6.   Laurion 12 Apr 2010 at 6:49 pm

    I fixed your mistakes. In your last sentence, I think you meant the food was awesome and not aweful (which isn’t an English word, and sounds like awful, which I think is opposite to your meaning!) I have always heard good things about the food in Hong Kong. I can agree that Summer is hot, humid, and typhoon season, because that was when I had time to visit Hong Kong, in 1970 and 1973. Unfortunately, at that time Americans couldn’t visit China, so Hong Kong and Taiwan were the only possibilities.

  7.   Laurion 12 Apr 2010 at 6:55 pm

    I have never had the opportunity to visit the Middle East. It is sad that there is so much war over there. Peace does in fact seem simple but in reality it seems to take forever.

  8.   Laurion 12 Apr 2010 at 6:58 pm

    I can tell you about my experience with a number 3 typhoon when I was visiting AliShan Mountain in Taiwan. I took the train with a friend who was acting as a guide. We were going up the mountain to see the sunrise, but nature had another idea. There was a big typhoon and part of the train tracks were washed away, so we were stuck on the mountain for several days. No one spoke much English, so I had a chance to try and use my Cantonese and a lot of English teacher hand movements. Finally we took the train down the mountain and stepped on some cardboard between trains so we could continue back to the city.

  9.   Laurion 12 Apr 2010 at 7:04 pm

    I remember spending two vacations in Taipei and Taiwan, but they were back in 1970 and 1973, so quite a lot of time has passed. I remember bowling in a bowling alley near the hotel I was in. I also remember a huge but beautiful bug in my motel room. It was on the night table, and at first I thought it was a wooden sculpture, until it moved. I was very surprised!

    I hope I’ll be able to come back in a couple of weeks. I will have to see how I feel first.

  10.   Leaon 13 Apr 2010 at 10:18 am

    Hey Lauri!

    I live in a really really small village called Spall. It’s in the south-west of Germany, the State is called Rheinland-Pfalz. The capital of Rheinland-Pfalz is Mainz, and it’s a one-hour drive from my village. Around Spall are forests, many forests. Well, nothing else :-) It’s an old village, with only 200 inhabitants.
    I lived for one year in a city before I left Germany, and when I think about it now, I feel appreciative that I grew up there.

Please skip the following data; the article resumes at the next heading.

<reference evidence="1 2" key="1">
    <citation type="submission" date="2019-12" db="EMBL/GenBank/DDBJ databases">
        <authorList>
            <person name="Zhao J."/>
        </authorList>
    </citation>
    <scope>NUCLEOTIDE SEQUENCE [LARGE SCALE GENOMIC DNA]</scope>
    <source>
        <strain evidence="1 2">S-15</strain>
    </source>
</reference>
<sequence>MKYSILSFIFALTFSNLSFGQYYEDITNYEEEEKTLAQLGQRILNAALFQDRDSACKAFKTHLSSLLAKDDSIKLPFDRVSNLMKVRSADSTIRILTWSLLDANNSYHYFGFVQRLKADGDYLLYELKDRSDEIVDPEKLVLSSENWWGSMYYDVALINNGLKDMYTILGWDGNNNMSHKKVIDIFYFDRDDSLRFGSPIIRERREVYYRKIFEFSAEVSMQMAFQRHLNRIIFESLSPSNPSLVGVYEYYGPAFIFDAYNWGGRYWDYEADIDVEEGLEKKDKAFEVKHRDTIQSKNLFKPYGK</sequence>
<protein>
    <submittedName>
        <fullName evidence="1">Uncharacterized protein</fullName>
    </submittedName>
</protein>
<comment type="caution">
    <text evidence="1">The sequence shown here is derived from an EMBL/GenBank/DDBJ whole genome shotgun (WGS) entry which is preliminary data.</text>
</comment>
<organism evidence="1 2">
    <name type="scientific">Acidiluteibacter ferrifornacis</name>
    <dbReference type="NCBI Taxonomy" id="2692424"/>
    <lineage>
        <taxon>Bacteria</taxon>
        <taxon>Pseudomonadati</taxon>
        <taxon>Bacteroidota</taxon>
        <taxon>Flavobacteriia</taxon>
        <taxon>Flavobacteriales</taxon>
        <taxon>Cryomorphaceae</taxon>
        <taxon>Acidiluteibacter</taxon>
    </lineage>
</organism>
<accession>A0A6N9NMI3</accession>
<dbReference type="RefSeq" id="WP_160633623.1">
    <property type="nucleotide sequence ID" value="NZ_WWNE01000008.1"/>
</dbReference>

I love to walk through the forests, meeting my friends outside, go for a ride with the bicycle etc. I had 2 horses, and it was just awesome to ride over the wide fields, the snow in winter. I really miss that! But still, I can’t imagine living there when I’m back. I want to study, and for that it’s the best to live near a city, to go party and so on. But I can’t imagine raising my one children in a city, I’m a girl from the village, like my mom use to say!
    The weather there is nice. The summers can be really hot, and the winters pretty cold. I love the cold, snow, rain…that’s what I missed during my year in San Francisco.
    You can’t really compare Spall to San Francisco. It has nothing, except one restaurant. The nearest city is 30 min away, that’s where you do your shopping etc.
    But I love it more than SF, it’s so calm and stressless there.
    I can’t wait to go back, even if it’s just for some weeks before I move to Mainz to start to study!

  11.   Leaon 13 Apr 2010 at 11:10 am

    …my OWN children…i will have more than ONE :-)

  12.   xyliaon 13 Apr 2010 at 11:59 am

    I was born in Guangzhou, a big city in the south of China. I’d lived there more than 30 years before I came to the USA.
    That city is developing rapidly in these years, living there is more and more convenient and colorful. I miss the shopping mall and food every day.
    But since I’ve moved to San Francisco I think I won’t go back to Guangzhou in summer anymore. In Guangzhou’s summer, I can’t sleep without an air-conditioner and I would not go outside if I could. My sister’s son visited me a few years ago in Guangzhou. He said he didn’t know how I could survive in that summer.
    I’m sorry I can’t finish this paragraph before the end of the class,and there will be many mistakes without Lisa’s help. sorry.